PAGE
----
Bringing nature back to the city although not a new idea it is a growing imperative for cities like Nicosia in Cyprus which has failed to make greenery a priority in its urban planning. The intentions of our project were not to build architecture with nature but nature into architecture in an urban environment and investigate how the blurring of boundaries between the private and the public realm may have an influence on a public space. Some of the key objectives of our design towards a sustainable city were to preserve urban biodiversity, reduce carbon dioxide, use renewable resources, minimize need for maintenance, retain and increase urban landscape. Our design seeks to establish a unified relationship between the neighbourhood, the private and the public green area. Urban elements such as building, street and public area are not treated as absolute activities in isolation but as one single homogeneous configuration. The house becomes part of the park and the park is included in the house, in a sense the two are interrelated with shared places such as the pedestrian pathway, the garden, the veranda ect. and are considered as elements of one big house-like city. Several questions emerged while exploring the design of the house. Can the extension of the private domain into the public domain in the form of a single house create better conditions in our urban environment? Can domestic architecture help to retain and expand green spaces in our modern cities to build a sustainable city and maintain biodiversity? Can we generate new opportunities to bring nature back to our neighbourhoods where people live and not just creating new parks, squares, avenues and mega structures in the city centres alone? Yes, our garden house not only helps to promote, retain and enlarge the existing public landscape but at the same time seeks out to improve city’s biodiversity by elevating a series of private gardens. Furthermore allowing this overlap between the public and the private domain more opportunities for social interaction between residences and neighbours are encouraged. During lock-down we rediscovered the essential value of our houses, realising once again our need for more outdoor areas, balconies and rooftops to exercise and practise our hobbies. The need to freely breakout to enjoy open-air spaces and connect with nature and neighbours has become more desirable than ever during the pandemic. But again the virus issue came only to emphasise what is already known through systematically forgotten and ignored, the urge to accelerate the process of incorporating nature in our cities in creative ways. Sustainable cities mean green buildings able to slow global warming. Greenery surrounds the house and by splitting its mass into two rectangular cubes a stream of vegetation is drawn into the heart of the house to become a green courtyard; additionally green terraces on the first floor continue the garden theme. The garden in the centre becomes the protagonist of the house and the rest of the spaces are organized and function around it. All spaces inside and outside are connected by vegetation. The result is a space that fastens the user to nature in the form of plant life but at the same time investigates how an urban single house can sustain existing public space stimulating a pleasing communal environment. The integration of green areas into the house incorporates the planting of gardens on 60% of the plot area, the use of green terraces on first floor, the provision of bee-friendly landscapes and more than 50 kinds of native wildflowers. Making space for nature encourages the return of local bird species and bees maintaining thus urban biodiversity. Our proposal brakes up the traditional urban private home typology by eliminating any boundaries of the home making thus home more public. This kind of domestication of the neighbourhood may create new conditions for our better living together in the city by providing at the same time effortless access to the three of Le Corbusier’s ‘’essentials of joy’’, sunlight, air and green. The green courtyard, the planted terraces and the landscapes covering 60% of the plot area reduce water run-off and maintain sufficient ground water level. The landscapes wrapping the house function as temperature regulator. Inside they create vertical and horizontal cross ventilation producing a gentle cooling effect and outside help to lower the building’s temperature thus reducing non-renewable energy resources. Major functions of the house (cooling, heating, hot water supply) operate on clean renewable electricity supplied by 16 photovoltaic panels and 2 solar collectors. A heat pump system further increases energy savings making full use of the renewable natural resources and thus reducing greenhouse gas emissions. Concrete was used for the structural frame and floor slaps which is highly durable, maintenance free, low tech for low cost construction and extremely recyclable. All walls are made of locally produced clay bricks. Operable external sliding panels control the environment inside throughout the year. All main materials used in the construction are produced locally.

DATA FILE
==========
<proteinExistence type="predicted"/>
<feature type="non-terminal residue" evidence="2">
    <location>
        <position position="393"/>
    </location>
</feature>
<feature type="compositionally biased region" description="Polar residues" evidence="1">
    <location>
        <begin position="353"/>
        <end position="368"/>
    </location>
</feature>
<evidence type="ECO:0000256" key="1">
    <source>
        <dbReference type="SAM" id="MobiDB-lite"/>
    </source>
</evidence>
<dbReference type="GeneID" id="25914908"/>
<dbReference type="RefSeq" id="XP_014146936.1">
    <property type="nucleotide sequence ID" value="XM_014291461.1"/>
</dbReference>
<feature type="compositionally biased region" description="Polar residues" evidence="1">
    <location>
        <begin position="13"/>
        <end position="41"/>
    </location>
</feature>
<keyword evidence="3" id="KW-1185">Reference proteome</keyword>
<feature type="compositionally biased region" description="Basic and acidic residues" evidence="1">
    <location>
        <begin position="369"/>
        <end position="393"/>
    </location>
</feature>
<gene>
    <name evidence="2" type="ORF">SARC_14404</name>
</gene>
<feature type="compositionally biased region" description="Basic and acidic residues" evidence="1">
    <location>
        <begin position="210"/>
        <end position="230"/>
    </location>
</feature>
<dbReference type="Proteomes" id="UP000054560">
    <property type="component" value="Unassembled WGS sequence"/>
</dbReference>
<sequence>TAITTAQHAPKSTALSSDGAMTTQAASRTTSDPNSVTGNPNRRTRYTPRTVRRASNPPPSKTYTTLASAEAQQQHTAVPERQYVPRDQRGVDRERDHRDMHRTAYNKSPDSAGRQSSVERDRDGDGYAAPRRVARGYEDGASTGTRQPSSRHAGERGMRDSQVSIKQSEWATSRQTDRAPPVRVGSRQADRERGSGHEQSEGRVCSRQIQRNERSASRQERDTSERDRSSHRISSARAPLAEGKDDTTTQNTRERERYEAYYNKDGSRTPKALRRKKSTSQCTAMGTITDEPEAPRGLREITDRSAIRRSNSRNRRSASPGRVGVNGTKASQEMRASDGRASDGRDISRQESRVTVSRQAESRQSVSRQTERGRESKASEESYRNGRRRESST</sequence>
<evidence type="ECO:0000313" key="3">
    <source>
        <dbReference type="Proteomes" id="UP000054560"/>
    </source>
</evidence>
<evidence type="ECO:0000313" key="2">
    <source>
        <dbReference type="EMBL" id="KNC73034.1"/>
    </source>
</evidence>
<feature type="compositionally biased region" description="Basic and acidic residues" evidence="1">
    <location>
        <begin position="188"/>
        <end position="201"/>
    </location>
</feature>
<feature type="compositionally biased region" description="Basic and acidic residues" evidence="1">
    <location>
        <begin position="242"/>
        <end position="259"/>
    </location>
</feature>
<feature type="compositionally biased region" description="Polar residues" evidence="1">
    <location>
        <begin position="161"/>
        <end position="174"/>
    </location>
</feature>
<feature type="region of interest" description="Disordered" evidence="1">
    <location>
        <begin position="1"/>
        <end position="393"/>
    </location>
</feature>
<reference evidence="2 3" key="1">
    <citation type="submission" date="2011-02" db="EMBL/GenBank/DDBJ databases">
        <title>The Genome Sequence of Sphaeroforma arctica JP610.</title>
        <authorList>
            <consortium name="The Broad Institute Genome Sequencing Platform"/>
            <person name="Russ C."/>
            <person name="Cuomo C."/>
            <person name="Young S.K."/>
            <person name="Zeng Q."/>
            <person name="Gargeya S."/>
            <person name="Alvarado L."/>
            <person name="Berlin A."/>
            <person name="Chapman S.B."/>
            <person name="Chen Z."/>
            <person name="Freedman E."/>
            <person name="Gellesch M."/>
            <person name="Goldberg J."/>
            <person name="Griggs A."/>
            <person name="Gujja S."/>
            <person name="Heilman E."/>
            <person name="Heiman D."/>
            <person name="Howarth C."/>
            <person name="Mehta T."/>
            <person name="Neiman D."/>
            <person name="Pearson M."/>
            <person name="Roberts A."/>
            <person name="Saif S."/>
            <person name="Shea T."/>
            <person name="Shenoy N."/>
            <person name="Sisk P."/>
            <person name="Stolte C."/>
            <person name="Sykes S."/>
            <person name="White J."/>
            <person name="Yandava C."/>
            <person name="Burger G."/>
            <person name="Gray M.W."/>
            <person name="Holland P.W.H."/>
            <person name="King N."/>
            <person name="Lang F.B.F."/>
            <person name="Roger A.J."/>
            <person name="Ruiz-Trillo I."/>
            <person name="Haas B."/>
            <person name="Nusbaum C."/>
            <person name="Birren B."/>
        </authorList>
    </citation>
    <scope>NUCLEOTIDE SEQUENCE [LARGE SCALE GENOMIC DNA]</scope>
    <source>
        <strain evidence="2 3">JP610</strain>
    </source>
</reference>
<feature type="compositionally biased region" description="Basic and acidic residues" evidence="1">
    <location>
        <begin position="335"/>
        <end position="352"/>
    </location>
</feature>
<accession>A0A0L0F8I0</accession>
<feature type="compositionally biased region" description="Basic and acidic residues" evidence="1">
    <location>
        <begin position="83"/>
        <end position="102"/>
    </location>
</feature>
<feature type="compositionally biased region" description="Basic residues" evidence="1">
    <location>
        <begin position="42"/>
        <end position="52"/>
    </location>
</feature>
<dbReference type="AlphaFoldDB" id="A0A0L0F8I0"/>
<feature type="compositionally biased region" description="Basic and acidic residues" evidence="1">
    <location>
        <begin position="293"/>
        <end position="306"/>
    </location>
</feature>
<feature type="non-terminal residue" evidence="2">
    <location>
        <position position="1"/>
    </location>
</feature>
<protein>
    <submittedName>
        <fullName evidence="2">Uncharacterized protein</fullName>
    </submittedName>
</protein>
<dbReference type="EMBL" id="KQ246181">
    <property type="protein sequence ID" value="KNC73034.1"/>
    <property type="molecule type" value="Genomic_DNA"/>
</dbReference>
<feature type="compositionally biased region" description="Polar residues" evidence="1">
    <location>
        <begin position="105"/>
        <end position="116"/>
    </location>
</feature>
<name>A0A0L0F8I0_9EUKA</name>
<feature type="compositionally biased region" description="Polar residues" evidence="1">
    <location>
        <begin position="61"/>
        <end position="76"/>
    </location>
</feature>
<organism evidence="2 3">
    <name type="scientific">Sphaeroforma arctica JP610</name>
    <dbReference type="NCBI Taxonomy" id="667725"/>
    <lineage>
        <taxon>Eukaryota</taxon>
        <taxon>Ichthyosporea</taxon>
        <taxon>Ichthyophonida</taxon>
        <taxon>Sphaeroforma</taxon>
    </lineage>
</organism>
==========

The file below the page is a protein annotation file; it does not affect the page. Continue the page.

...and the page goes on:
Christos Pavlou architecture studio was founded by Christos Pavlou in 2003 and is based in Nicosia, Cyprus. Is a small studio but we do know how to take care of our clients in a very personal and friendly manner. Our practice is focused on housing, commercial as well as interior architecture.
We listen, we search, we learn, we design. We are aware of and sensible to the environment, the land parameters, the specific site views, the climate conditions and the needs of our customers. Our projects are distinguished by their formal simplicity, the integration of inside-outside, the contrasting realities and the in-between zones. Our architecture is driven by the need of solving a complex program in a simple and clear manner. Our design approach is based on define, simple forms aiming to express the collective memory of a specific culture and site. It is a stage by stage approach which allows the build-up of different special relationships and smooth transitions between spaces.